Noel says, ‘the best way to use hebes is to mix them with similar sized plants so when you do need ti replace on, the gap won’t be too large. The good news is they work with many different styles of planting.’
Hebe ‘Midsummer Beauty’
A large hebe with an upright habit and elegant, narrow, gren leaves. Spikes of pale-violet flowers, which can be an impressive 30cm long, fade to white. Less hardy than average.
1.5m. RHS H4, USDA 9a-10b.
Forms a tight dome of light-green foliage, and produces white flowers from midsummer. Relatively hardy, it originates from the high moorland zone of New Zealand’s South Island.
90cm. RHS H4.
H. ochracea ‘James Stirling’
A robust garden plant with unusual yellow-toned ‘whipcord’ foliage and low-spreading habit. Flowers are very small and white. Distinctly hardier than average.
50cm x 80xm. USDA 6a-10a.
H. ‘White Gem’
A fairly large hybrid of H. brachysiphon with fresh-green leaves and white flowers in early summer. Its relatively upright habit means that it is a useful plant for low-level hedging.
H. ‘Emerald Gem’
Forms a compact dome of very small, dense, green foliage. As with all the very small-leaved hebes, its flowers, if they appear at all, are relatively insignificant. Considered hardier than average.
30cm x 30cm.
H. ‘Great Orme’
One of the larger cultivars, it has an open habit and long, pointed, green leaves. In late summer to autumn it produces bright-pink flowers. A little less hardy than average, as indeed are most of the pink cultivars.
1.4m x 12m. USDA 8a-10b.
H. ‘Nicola’s Blush’
A lovely cultivar with mid-green leaves that colour purple in winter. Its pink flowers fade to white, creating a two-tone display that can last off and on from early summer until late winter.
90cm. RHS H4, USDA 8a-10b.
H. ‘Oratia Beauty’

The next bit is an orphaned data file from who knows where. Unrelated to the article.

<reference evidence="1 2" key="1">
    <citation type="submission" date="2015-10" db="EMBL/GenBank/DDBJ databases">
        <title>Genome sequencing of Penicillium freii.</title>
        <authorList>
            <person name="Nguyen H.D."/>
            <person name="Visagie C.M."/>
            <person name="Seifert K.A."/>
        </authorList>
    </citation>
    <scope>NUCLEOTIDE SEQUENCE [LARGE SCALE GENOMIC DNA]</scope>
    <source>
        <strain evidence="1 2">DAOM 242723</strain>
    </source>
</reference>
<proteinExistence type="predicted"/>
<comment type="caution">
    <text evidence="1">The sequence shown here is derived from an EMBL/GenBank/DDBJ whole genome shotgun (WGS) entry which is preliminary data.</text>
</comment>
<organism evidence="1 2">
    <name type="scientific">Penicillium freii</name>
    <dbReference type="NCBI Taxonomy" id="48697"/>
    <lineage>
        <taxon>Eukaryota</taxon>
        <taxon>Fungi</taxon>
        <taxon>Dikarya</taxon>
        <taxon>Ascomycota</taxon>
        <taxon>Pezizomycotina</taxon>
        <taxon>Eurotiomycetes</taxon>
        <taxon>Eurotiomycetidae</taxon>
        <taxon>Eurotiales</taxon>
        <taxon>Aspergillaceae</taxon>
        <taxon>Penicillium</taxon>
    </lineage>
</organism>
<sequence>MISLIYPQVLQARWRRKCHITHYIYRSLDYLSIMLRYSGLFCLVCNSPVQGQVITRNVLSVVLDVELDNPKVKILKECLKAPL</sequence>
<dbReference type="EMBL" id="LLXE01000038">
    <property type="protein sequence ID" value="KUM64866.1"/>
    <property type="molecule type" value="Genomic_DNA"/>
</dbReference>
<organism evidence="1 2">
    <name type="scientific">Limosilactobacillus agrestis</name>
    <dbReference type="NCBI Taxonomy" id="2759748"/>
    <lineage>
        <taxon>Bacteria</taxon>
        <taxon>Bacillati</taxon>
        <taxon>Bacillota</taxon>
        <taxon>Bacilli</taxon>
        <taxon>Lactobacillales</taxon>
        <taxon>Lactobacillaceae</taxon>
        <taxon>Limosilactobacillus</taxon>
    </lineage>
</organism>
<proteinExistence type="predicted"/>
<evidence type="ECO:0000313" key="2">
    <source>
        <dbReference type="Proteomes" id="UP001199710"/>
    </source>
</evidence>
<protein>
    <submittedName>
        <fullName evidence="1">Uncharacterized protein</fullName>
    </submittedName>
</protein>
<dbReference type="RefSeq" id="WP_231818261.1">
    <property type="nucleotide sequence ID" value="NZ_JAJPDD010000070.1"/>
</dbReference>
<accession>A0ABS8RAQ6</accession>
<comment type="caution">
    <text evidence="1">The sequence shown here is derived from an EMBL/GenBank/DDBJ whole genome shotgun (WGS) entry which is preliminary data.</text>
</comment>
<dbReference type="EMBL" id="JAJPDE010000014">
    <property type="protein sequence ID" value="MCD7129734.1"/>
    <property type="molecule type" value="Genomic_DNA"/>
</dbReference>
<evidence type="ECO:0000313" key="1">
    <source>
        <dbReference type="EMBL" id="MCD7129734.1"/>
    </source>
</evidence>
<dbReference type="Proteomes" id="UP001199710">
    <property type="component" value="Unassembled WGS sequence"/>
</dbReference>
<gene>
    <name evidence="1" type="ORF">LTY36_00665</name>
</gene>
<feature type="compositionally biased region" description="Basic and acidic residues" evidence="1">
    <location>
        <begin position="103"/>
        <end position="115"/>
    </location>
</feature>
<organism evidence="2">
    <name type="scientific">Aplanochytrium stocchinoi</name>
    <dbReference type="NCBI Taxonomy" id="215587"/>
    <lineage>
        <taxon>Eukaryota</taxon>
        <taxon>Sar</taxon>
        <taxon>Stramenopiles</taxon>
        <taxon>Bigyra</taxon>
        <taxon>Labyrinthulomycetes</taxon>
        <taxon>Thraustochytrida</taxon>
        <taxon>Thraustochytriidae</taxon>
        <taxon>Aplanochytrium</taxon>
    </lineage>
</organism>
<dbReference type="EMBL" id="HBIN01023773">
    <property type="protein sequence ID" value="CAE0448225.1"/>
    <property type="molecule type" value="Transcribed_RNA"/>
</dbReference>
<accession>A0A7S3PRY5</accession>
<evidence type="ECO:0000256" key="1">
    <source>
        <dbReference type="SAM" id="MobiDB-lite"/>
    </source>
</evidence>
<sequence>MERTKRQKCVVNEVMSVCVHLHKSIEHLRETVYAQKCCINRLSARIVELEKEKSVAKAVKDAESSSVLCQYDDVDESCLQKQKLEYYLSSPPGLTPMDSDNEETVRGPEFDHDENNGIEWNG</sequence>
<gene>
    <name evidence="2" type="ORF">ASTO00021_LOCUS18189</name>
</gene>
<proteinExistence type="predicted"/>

In midsummer pink buds open out to form attractive white flowers and these remain in bloom over a relatively long flowering period. Leaves are green and pointed.
80cm. RHS H4, USDA 8a-10b.
A popular cultivar for edging borders or for stylish ground cover. Short flower spikes are produced in misdumer but its dense, matt grey-green foliage is the real draw.
50cm x 50cm. USDA 9a-10b.
H. ‘Red Edge’
Young leaves of this densely rounded shrub have a pink tone that remains on the leaves’ margins as they mature. Pale-lilac flowers are produced on older plants in early summer.
70cm x 70cm. USDA 9a-10b.
H. ‘Mrs Winder’
Another cultivar that generally is grown more for its foliage, which is especially dense and dark than for its flowers. The purple tone of the foliage is particularly appreciated in a winter garden.
1m x 1m. RHS H4.
H. x andersonii ‘Andersonii Variegata’
A cultivar that dates back to the 1860s. It quickly forms a compact mound of variegated foliage and bears light-purple flowers in midsummer that gradually fade to white. Less hardy than average.
Mauve-blue flowers that fate to white adorn this compact hebe from mid to late summer. It was raised in Yorkshire, which is a good recommendation for its hardiness.
50cm. USDA 6a-10a.
H. x franciscana ‘Blue Gem’
Shiny, pointed green leaves turn purple in winter. Long narrow clusters of mauve flowers are produced in midsummer and very often again in the autumn. In fact, this is one of those hebes that can actually flower at Christmas.
1.2m x 1.2m.
Find out more
The website of the hebe society, hebesoc.org